Human Membrane Production Study

The human Membrane Protein Production Study (hMPPS, http://hmpps.sbkb.org/) aims to investigate expression systems and screening processes for the production of human integral membrane proteins (IMPs). Several PSI membrane centers and NYSGRC came together to ascertain if any of the protein production systems currently in use are optimal for IMP families for which there is currently no structure, with the aim to identify best practice so that production of these challenging proteins can get improved.

Publication highlighted at the PSI Knowledgebase!

Our recent publication was highlighted on the PSI Knowledgebase web-site:
http://sbkb.org/update/news/390

Results of the Analysis

Stage 1: Finding human α-helical transmembrane domains:
Of the 29,375 unique human protein sequences from the RefSeq-37 database of the human genome9, 7,299 were predicted by the TMHMM 2.01 program to contain at least one transmembrane α-helix; 3,838 were predicted to contain two or more such helices. For each full-length sequence, only the transmembrane domain from the first to the last predicted transmembrane α-helix residue was used for all subsequent analyses. Only a single representative of sequences with more than 98% sequence identity to each other was retained, using program USEARCH10, yielding the final non-redundant dataset of 2,925 domains

References for Results/Methods

1. Krogh, A., Larsson, B., von Heijne, G. & Sonnhammer, E.L. Journal of molecular biology 305, 567-80 (2001).
2. Fagerberg, L., Jonasson, K., von Heijne, G., Uhlen, M. & Berglund, L. Proteomics 10, 1141-9 (2010).
3. Nugent, T. & Jones, D.T. PLoS computational biology 6, e1000714 (2010).
4. Kall, L., Krogh, A. & Sonnhammer, E.L. Journal of molecular biology 338, 1027-
36 (2004).
5. Kall, L., Krogh, A. & Sonnhammer, E.L. Bioinformatics 21 Suppl 1, i251-7 (2005).
6. Bernsel, A. et al. Proceedings of the National Academy of Sciences of the United States of America 105, 7177-81 (2008).

Methods used in analysis

Summary of the 5 stages of the analysis:
Stage 1: Finding human α-helical transmembrane domains
Stage 2: Assessing current modeling coverage
Stage 3: Clustering of domain sequences
Stage 4: Assessing target selection strategies
Stage 5: Expanding the target set by adding homologous sequences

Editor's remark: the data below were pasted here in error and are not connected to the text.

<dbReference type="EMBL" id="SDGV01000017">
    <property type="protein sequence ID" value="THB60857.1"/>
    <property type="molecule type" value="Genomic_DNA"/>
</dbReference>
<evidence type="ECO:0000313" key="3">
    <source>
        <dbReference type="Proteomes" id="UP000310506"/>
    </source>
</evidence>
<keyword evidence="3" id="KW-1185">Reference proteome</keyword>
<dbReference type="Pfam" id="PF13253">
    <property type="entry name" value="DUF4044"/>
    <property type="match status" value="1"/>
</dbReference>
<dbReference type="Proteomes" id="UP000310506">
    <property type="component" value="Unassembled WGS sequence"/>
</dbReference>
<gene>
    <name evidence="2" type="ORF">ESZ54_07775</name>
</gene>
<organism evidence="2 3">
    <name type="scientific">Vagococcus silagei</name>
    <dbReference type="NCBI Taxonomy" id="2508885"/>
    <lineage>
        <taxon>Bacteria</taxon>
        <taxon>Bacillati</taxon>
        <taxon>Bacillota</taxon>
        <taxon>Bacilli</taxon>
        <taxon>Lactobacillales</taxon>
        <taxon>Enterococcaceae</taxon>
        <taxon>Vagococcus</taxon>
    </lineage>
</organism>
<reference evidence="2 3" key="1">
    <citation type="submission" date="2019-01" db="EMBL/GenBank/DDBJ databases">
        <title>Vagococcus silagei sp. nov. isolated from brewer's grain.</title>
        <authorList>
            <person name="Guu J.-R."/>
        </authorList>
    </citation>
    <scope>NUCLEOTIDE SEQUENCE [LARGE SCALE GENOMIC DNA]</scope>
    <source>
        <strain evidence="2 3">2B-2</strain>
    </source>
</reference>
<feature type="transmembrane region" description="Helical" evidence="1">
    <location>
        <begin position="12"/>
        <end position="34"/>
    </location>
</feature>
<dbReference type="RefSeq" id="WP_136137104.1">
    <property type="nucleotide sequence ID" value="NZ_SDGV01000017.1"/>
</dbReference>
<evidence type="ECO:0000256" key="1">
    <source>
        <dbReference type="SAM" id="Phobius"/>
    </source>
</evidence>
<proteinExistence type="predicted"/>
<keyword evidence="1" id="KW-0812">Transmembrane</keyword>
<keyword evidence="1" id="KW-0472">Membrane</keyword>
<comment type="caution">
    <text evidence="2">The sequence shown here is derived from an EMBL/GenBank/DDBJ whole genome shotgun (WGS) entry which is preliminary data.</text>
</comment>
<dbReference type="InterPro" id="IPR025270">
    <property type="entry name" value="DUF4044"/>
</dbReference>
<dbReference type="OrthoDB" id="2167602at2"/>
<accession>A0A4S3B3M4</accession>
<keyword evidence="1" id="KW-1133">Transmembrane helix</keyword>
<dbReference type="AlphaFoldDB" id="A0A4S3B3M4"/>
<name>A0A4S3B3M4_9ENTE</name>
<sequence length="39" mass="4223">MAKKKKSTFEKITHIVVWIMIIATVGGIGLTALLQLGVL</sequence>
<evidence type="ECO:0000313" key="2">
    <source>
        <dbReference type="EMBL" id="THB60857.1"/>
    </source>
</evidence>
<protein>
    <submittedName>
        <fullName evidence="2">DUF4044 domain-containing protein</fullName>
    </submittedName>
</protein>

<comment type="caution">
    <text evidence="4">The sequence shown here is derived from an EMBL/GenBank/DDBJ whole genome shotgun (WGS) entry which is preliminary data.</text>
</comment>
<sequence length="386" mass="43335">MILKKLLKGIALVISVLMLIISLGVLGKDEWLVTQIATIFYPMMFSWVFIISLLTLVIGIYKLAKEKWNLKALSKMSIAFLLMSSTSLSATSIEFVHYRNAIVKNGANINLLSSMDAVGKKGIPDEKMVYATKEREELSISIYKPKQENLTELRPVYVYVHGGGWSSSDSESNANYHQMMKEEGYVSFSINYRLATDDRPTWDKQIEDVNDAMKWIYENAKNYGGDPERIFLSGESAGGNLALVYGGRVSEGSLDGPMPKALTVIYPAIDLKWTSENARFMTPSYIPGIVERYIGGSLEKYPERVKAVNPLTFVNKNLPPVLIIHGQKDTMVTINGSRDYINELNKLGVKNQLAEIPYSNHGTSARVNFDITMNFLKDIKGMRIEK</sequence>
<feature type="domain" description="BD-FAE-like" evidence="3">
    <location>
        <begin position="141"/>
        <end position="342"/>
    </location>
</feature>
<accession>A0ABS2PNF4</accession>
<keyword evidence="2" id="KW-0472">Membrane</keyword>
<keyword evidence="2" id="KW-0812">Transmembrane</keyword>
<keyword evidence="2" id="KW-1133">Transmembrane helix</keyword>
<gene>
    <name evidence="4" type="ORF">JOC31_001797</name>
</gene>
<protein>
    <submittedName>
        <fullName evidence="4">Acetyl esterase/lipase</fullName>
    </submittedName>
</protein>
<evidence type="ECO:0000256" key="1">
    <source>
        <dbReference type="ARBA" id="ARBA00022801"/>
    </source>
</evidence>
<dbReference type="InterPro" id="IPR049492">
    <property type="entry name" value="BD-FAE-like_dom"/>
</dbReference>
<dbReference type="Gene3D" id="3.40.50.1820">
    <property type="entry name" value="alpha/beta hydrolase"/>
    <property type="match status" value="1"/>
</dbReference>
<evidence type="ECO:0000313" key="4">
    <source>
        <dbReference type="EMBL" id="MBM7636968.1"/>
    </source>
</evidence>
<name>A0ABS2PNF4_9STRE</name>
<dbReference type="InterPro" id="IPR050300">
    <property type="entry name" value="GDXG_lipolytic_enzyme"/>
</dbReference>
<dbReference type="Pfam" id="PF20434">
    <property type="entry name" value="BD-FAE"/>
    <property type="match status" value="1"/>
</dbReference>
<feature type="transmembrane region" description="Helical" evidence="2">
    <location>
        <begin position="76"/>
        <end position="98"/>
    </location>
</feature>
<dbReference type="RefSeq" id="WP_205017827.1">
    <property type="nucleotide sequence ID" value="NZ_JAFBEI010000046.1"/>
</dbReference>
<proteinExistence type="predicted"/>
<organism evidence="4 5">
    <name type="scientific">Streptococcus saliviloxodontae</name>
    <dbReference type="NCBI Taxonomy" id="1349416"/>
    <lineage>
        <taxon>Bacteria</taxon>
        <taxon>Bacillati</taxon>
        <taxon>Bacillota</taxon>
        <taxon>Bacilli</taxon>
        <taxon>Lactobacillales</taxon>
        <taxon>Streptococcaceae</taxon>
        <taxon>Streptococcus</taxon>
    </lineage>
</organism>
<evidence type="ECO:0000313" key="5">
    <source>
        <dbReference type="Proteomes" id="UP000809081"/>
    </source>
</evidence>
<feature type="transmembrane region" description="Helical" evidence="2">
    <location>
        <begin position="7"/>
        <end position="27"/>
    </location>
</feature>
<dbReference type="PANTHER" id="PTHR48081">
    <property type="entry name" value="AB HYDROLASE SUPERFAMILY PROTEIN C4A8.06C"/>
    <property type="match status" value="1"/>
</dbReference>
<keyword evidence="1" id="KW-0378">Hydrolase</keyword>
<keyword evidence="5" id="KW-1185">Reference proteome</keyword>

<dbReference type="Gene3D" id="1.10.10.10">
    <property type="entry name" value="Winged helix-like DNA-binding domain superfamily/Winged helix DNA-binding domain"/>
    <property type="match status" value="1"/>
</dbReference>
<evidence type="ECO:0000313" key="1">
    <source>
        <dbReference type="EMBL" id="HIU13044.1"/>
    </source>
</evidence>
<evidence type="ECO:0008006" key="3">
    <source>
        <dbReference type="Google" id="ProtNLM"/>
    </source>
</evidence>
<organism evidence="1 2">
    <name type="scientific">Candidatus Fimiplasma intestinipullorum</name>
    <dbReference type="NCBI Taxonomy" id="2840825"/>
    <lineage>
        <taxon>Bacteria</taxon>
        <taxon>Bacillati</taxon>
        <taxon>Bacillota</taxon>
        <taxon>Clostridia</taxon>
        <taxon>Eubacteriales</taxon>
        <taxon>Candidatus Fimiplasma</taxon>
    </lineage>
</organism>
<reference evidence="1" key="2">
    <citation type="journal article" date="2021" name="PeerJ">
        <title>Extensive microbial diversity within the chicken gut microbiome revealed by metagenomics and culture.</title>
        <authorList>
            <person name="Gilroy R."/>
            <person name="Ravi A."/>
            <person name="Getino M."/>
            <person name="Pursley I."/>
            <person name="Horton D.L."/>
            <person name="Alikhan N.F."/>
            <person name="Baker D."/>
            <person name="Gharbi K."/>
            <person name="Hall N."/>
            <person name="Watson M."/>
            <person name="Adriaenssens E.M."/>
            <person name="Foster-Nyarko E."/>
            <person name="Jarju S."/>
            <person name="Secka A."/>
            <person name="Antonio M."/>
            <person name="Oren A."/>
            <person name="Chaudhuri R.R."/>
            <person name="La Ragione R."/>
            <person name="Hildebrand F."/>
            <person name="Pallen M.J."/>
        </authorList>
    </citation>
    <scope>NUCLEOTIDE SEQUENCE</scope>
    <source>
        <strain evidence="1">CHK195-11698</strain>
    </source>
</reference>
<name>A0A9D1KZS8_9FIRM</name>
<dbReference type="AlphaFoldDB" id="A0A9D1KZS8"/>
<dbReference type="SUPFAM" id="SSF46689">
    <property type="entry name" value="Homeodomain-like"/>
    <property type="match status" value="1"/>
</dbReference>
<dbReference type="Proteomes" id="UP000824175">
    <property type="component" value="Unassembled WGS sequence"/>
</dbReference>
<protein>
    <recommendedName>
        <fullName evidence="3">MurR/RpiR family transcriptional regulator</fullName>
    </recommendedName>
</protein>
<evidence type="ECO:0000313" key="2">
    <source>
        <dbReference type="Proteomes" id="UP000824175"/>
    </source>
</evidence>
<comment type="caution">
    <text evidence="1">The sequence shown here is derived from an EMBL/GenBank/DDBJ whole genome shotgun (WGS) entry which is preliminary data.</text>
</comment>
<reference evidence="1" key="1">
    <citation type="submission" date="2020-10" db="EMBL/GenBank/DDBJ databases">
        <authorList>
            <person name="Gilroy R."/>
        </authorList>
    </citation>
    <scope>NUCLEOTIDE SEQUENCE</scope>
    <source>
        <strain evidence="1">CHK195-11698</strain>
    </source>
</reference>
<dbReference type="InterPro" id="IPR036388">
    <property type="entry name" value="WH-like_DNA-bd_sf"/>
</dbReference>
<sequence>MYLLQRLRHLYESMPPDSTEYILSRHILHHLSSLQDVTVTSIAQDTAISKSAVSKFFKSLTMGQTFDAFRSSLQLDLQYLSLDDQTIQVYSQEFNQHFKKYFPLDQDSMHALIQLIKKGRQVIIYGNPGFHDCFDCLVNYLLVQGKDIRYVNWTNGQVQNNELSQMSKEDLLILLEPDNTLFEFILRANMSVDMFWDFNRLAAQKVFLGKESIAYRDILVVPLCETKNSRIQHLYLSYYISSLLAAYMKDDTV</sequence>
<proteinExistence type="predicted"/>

Publication available

The manuscript featuring results of this project has now been published as a commentary in Nature Structural & Molecular Biology:

Nat Struct Mol Biol. 2013 Feb;20(2):135-8. doi: 10.1038/nsmb.2508.
Pubmed: http://www.ncbi.nlm.nih.gov/pubmed/23381628

TMH domains with Archaea Homologs

Number of Homologs Gi Id Human Cluster Size Modeling Coverage (at 25% SeqIdent) Annotation
263 115529486 2 100 SubName: Full=ATPase, Cu++ transporting, alpha polypeptide (Menkes syndrome) (ATPase, Cu++ transporting, alpha polypeptide (Menkes syndrome), isoform CRA_a);
254 55743071 2 100 Copper-transporting ATPase 2 (EC 3.6.3.4) (Copper pump 2) (WilsonDE disease-associated protein)
133 28373109

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TMH domains with Bacterial Homologs

Number of Homologs Gi Id Human Cluster Size Modeling Coverage (at 25% SeqIdent) Annotation
7985 115529486 2 100 SubName: Full=ATPase, Cu++ transporting, alpha polypeptide (Menkes syndrome) (ATPase, Cu++ transporting, alpha polypeptide (Menkes syndrome), isoform CRA_a);
7940 55743071 2 100 Copper-transporting ATPase 2 (EC 3.6.3.4) (Copper pump 2) (WilsonDE disease-associated protein)
4700 42741659

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Sequences with large number of homologs

Most sequences have non-human homolog counts in the hundreds. However, a few classes of sequences have a significantly higher number of homologs. Here is a list of the top-homolog sequences:

  • The winner: Cytochrome B (70,000)
  • Runners up: GPCR sequences: 430 GPCR sequences have 1,000 to 40,000 non-human homologs
  • Still in the running: Cytochrome C (20,000)
  • Some ATPases also have a large number of homologs
  • Solute carrier proteins have up to 2,000 homologs each
  • 6 ABC transporters have 1,000 to 7,000 homologs

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Cluster Family - Claudins

Claudins are a family of proteins that are the most important components of the tight junctions, where they establish the paracellular barrier that controls the flow of molecules in the intercellular space between the cells of an epithelium. They have four transmembrane domains, with the N-terminus and the C-terminus in the cytoplasm.

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